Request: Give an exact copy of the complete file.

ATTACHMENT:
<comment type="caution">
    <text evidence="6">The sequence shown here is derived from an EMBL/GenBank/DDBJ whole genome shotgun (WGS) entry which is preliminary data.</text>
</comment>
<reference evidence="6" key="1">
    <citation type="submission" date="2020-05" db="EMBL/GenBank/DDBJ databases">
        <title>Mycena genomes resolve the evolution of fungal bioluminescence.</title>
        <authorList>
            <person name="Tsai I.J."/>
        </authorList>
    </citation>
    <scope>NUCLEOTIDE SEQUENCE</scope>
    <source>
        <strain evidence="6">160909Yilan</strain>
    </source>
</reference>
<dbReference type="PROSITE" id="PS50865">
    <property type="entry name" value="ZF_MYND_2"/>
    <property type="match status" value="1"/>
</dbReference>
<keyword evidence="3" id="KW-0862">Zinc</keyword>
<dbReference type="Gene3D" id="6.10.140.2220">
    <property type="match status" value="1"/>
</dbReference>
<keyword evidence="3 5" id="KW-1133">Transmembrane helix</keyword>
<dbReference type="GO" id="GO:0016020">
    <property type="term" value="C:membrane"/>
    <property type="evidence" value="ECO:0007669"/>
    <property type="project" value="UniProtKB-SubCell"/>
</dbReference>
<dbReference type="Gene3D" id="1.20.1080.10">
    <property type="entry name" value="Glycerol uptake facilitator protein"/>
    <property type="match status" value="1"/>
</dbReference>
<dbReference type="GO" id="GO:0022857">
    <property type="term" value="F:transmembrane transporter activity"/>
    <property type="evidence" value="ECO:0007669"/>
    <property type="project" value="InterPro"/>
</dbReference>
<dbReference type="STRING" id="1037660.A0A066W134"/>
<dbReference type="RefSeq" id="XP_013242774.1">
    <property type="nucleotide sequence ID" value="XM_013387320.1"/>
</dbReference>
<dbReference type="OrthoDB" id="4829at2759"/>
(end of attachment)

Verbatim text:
<comment type="caution">
    <text evidence="6">The sequence shown here is derived from an EMBL/GenBank/DDBJ whole genome shotgun (WGS) entry which is preliminary data.</text>
</comment>
<reference evidence="6" key="1">
    <citation type="submission" date="2020-05" db="EMBL/GenBank/DDBJ databases">
        <title>Mycena genomes resolve the evolution of fungal bioluminescence.</title>
        <authorList>
            <person name="Tsai I.J."/>
        </authorList>
    </citation>
    <scope>NUCLEOTIDE SEQUENCE</scope>
    <source>
        <strain evidence="6">160909Yilan</strain>
    </source>
</reference>
<dbReference type="PROSITE" id="PS50865">
    <property type="entry name" value="ZF_MYND_2"/>
    <property type="match status" value="1"/>
</dbReference>
<keyword evidence="3" id="KW-0862">Zinc</keyword>
<dbReference type="Gene3D" id="6.10.140.2220">
    <property type="match status" value="1"/>
</dbReference>
<keyword evidence="3 5" id="KW-1133">Transmembrane helix</keyword>
<dbReference type="GO" id="GO:0016020">
    <property type="term" value="C:membrane"/>
    <property type="evidence" value="ECO:0007669"/>
    <property type="project" value="UniProtKB-SubCell"/>
</dbReference>
<dbReference type="Gene3D" id="1.20.1080.10">
    <property type="entry name" value="Glycerol uptake facilitator protein"/>
    <property type="match status" value="1"/>
</dbReference>
<dbReference type="GO" id="GO:0022857">
    <property type="term" value="F:transmembrane transporter activity"/>
    <property type="evidence" value="ECO:0007669"/>
    <property type="project" value="InterPro"/>
</dbReference>
<dbReference type="STRING" id="1037660.A0A066W134"/>
<dbReference type="RefSeq" id="XP_013242774.1">
    <property type="nucleotide sequence ID" value="XM_013387320.1"/>
</dbReference>
<dbReference type="OrthoDB" id="4829at2759"/>